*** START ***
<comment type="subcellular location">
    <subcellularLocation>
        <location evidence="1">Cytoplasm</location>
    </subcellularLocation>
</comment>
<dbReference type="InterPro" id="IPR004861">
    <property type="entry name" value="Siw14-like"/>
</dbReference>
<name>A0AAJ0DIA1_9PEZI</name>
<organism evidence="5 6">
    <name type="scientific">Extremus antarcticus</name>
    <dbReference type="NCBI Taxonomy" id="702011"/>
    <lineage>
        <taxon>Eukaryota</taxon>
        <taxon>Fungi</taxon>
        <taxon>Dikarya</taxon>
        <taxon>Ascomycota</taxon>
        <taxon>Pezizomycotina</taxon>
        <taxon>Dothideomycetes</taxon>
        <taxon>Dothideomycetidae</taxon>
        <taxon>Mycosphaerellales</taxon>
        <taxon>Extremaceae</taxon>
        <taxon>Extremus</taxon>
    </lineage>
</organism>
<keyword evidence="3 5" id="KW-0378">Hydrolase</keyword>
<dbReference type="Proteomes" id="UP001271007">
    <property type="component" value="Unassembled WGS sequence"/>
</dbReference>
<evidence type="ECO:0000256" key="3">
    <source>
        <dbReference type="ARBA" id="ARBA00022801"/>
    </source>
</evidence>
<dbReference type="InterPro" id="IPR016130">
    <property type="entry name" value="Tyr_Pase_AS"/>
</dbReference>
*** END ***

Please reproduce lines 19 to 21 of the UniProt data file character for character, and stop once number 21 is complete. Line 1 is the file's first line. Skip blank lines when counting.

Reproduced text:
        <taxon>Dothideomycetes</taxon>
        <taxon>Dothideomycetidae</taxon>
        <taxon>Mycosphaerellales</taxon>